Nigerian Children Join the Fight against Malaria

Oct 2016
Children in Gwantar, Nigeria. Photo credit: Okeke Ifeanyi Joseph, AIRS Nigeria Database Manager

In Gwantar, a rural community located in Dass, a local government area in Nigeria’s Bauchi State, children proved to be enthusiastic and active agents of change in the fight against malaria. Bauchi State is one of the six U.S. President's Malaria Initiative (PMI)-funded entomological sentinel sites where entomological surveillance activities are currently being carried out. Dass was selected as a site due to its unusually high malaria incidence rate. In Nigeria, an estimated 250,000 children under five die from malaria every year. Sixty percent of the deaths in hospitals in Bauchi State, especially those of children, are caused by malaria.1

Early this year while on a supervisory visit to Gwantar, the PMI Africa Indoor Residual Spraying Program (AIRS) project database manager, who was accompanying the Bauchi State entomological surveillance team, observed the reaction of the local populace to the surveillance program being carried out within their community. He noted, "The reaction of the local children to the surveillance activities was most interesting; their level of inquisitiveness was absolutely remarkable! They were eager to know the purpose and importance of each of the tools and equipment deployed by the surveillance team."

Upon further inquiry, the surveillance team discovered that the children ‒ as well as most of the adults within the community ‒ had little or no knowledge of how mosquitoes transmit malaria or ways to prevent it and protect themselves from being bitten by mosquitoes. Because the children were so curious about the surveillance activities, the team seized the opportunity to educate both the children and the adults on basic strategies to prevent mosquito bites and reduce mosquito breeding sites within their homes and surroundings. The children were energized and were later observed sharing the information they had learned with their parents and siblings.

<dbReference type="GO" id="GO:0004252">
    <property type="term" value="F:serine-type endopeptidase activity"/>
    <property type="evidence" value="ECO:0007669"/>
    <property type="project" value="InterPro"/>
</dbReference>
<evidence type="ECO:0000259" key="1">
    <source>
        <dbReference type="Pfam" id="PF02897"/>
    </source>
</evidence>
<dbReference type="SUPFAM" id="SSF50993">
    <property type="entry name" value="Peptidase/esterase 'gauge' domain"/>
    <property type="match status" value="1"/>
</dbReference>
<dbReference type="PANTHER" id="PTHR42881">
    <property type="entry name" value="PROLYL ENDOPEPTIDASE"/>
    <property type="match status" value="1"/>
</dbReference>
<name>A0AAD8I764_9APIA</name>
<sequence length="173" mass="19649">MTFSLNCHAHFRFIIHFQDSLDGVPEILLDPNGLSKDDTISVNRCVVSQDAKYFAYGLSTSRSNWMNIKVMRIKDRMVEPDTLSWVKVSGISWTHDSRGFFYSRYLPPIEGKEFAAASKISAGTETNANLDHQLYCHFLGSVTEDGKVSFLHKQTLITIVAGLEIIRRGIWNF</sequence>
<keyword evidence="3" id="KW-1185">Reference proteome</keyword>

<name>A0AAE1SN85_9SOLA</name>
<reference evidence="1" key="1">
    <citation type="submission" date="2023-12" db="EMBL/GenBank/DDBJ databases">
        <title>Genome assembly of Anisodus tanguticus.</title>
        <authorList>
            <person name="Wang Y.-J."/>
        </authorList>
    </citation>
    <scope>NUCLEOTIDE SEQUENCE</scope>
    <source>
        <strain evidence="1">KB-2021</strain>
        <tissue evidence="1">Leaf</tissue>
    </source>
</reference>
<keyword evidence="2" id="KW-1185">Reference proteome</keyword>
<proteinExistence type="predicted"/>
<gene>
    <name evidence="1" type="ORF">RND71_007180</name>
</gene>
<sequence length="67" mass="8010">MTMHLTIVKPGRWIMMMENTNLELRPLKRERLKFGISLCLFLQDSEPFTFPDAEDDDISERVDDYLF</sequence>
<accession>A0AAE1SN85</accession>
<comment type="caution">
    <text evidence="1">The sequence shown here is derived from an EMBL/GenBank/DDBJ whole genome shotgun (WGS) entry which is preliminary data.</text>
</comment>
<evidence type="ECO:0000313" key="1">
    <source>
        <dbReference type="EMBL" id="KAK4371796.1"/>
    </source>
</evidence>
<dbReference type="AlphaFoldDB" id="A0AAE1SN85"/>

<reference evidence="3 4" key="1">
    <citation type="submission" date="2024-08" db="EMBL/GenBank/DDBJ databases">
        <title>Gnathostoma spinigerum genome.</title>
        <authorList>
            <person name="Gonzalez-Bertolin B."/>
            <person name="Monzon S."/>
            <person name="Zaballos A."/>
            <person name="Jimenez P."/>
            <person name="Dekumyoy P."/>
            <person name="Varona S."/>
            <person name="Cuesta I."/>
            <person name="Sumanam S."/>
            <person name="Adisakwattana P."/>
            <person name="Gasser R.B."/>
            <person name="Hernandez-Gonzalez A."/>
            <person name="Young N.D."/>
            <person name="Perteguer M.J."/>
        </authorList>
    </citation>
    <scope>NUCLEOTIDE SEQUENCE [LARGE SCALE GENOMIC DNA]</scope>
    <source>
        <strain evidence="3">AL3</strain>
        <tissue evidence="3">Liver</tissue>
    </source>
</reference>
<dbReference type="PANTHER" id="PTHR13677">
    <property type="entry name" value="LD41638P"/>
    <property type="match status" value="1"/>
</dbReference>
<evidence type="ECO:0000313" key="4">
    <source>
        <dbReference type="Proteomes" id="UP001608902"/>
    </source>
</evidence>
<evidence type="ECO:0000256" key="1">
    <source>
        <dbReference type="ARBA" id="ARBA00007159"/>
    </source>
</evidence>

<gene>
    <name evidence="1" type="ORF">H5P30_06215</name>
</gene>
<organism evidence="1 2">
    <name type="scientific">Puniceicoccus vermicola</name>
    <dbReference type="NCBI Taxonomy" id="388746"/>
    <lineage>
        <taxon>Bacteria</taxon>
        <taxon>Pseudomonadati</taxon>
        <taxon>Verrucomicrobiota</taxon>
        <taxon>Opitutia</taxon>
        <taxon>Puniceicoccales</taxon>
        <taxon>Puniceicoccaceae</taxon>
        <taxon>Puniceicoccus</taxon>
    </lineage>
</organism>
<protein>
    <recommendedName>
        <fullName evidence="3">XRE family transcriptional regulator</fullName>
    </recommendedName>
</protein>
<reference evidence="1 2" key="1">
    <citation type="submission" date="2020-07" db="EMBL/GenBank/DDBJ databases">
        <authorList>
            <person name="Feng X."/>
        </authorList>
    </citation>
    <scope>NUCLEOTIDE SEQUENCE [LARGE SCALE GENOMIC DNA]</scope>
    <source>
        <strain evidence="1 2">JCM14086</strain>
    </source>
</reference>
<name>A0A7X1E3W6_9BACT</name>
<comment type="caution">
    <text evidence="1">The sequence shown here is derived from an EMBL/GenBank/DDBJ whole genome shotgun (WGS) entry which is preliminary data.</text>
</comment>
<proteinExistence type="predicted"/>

During subsequent visits to the community, the surveillance team reported a remarkable change in attitude by community members toward mosquito control activities. The children in the community now understand the importance of regularly sleeping under insecticide-treated bed nets and have taken it upon themselves to keep their environment and surroundings clean by carrying out the cleaning themselves or urging the adults to assist with such efforts.

The successes recorded within Gwantar community have inspired the AIRS Nigeria team to introduce similar measures at other surveillance sentinel sites, with the aim of creating awareness about malaria transmission and prevention, both in communities where surveillance activities are being carried out as well as in nearby communities. In the long run, this will assist in protecting both adults and children alike from the scourge of malaria. All thanks to the children of Gwantar.


1UNICEF/Nigeria

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